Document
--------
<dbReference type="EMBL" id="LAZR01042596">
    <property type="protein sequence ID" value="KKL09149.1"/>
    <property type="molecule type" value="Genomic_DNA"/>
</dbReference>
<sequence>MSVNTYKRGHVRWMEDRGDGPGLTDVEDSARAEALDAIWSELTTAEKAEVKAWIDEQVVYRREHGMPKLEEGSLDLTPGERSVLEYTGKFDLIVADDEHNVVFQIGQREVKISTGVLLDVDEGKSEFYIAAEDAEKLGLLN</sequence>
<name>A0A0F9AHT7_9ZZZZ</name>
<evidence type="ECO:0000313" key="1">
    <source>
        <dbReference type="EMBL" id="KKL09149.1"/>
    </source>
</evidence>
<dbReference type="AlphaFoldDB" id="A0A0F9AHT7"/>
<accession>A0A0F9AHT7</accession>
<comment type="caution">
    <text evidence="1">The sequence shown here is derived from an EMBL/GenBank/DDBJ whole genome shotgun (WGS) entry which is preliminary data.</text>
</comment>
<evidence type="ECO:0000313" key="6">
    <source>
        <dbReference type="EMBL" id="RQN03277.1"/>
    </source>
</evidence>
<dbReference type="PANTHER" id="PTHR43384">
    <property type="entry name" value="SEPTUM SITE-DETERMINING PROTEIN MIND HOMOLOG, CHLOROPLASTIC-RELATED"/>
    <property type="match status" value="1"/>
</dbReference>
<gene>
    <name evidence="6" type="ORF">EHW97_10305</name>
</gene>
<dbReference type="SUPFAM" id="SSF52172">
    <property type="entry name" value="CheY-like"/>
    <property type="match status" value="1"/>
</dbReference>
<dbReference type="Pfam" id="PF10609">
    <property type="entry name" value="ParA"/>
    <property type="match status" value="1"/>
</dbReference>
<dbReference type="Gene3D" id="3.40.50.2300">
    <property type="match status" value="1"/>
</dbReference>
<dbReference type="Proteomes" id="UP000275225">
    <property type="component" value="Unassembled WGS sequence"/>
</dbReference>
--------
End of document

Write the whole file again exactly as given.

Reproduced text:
<dbReference type="EMBL" id="LAZR01042596">
    <property type="protein sequence ID" value="KKL09149.1"/>
    <property type="molecule type" value="Genomic_DNA"/>
</dbReference>
<sequence>MSVNTYKRGHVRWMEDRGDGPGLTDVEDSARAEALDAIWSELTTAEKAEVKAWIDEQVVYRREHGMPKLEEGSLDLTPGERSVLEYTGKFDLIVADDEHNVVFQIGQREVKISTGVLLDVDEGKSEFYIAAEDAEKLGLLN</sequence>
<name>A0A0F9AHT7_9ZZZZ</name>
<evidence type="ECO:0000313" key="1">
    <source>
        <dbReference type="EMBL" id="KKL09149.1"/>
    </source>
</evidence>
<dbReference type="AlphaFoldDB" id="A0A0F9AHT7"/>
<accession>A0A0F9AHT7</accession>
<comment type="caution">
    <text evidence="1">The sequence shown here is derived from an EMBL/GenBank/DDBJ whole genome shotgun (WGS) entry which is preliminary data.</text>
</comment>
<evidence type="ECO:0000313" key="6">
    <source>
        <dbReference type="EMBL" id="RQN03277.1"/>
    </source>
</evidence>
<dbReference type="PANTHER" id="PTHR43384">
    <property type="entry name" value="SEPTUM SITE-DETERMINING PROTEIN MIND HOMOLOG, CHLOROPLASTIC-RELATED"/>
    <property type="match status" value="1"/>
</dbReference>
<gene>
    <name evidence="6" type="ORF">EHW97_10305</name>
</gene>
<dbReference type="SUPFAM" id="SSF52172">
    <property type="entry name" value="CheY-like"/>
    <property type="match status" value="1"/>
</dbReference>
<dbReference type="Pfam" id="PF10609">
    <property type="entry name" value="ParA"/>
    <property type="match status" value="1"/>
</dbReference>
<dbReference type="Gene3D" id="3.40.50.2300">
    <property type="match status" value="1"/>
</dbReference>
<dbReference type="Proteomes" id="UP000275225">
    <property type="component" value="Unassembled WGS sequence"/>
</dbReference>